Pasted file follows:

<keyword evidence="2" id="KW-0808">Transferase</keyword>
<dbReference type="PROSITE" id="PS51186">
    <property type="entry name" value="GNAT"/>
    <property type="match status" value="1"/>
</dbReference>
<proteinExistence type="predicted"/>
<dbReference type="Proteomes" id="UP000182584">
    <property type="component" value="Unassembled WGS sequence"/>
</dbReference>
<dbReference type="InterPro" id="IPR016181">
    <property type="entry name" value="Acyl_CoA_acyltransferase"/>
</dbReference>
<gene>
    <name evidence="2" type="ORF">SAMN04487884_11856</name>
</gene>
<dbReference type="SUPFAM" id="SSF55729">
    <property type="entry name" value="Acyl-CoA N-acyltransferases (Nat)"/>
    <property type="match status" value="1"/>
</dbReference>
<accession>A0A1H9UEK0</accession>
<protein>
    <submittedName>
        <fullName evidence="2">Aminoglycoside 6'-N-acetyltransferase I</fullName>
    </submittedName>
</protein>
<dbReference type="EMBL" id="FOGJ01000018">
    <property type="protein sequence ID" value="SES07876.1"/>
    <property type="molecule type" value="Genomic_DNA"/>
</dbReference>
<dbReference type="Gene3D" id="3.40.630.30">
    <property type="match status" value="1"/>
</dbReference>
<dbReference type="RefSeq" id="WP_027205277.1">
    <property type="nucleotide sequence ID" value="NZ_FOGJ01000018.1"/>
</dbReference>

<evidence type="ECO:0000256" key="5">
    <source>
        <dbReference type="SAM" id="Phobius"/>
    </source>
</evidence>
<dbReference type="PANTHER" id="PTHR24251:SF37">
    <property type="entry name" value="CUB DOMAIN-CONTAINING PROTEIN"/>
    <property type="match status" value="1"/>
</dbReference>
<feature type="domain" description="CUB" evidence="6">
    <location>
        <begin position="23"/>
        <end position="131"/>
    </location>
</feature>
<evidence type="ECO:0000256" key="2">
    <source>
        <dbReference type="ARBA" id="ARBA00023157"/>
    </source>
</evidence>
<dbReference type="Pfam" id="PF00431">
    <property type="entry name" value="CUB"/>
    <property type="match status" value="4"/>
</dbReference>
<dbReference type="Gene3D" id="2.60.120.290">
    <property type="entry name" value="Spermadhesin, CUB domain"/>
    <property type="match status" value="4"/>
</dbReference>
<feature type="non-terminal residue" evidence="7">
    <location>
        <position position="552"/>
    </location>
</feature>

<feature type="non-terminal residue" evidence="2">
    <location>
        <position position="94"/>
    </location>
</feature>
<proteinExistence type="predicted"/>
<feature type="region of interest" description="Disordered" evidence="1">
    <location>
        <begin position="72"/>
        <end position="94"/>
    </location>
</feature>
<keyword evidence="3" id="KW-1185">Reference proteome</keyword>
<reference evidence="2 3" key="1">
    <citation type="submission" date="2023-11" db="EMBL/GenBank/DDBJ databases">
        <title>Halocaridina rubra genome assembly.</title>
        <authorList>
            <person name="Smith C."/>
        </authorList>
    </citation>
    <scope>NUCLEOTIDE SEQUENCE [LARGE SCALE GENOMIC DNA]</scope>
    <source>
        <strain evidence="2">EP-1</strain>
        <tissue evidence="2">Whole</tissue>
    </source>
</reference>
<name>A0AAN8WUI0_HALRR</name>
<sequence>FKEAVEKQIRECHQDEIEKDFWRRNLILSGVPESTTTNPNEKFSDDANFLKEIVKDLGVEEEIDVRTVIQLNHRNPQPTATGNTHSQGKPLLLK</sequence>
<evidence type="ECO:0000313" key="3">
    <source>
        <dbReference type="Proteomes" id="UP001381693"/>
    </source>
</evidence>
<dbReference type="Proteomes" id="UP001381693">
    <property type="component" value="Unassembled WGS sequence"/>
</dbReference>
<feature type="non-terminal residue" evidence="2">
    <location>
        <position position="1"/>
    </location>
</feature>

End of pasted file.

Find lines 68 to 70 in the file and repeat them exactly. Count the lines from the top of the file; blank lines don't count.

</feature>

<feature type="non-terminal residue" evidence="2">
    <location>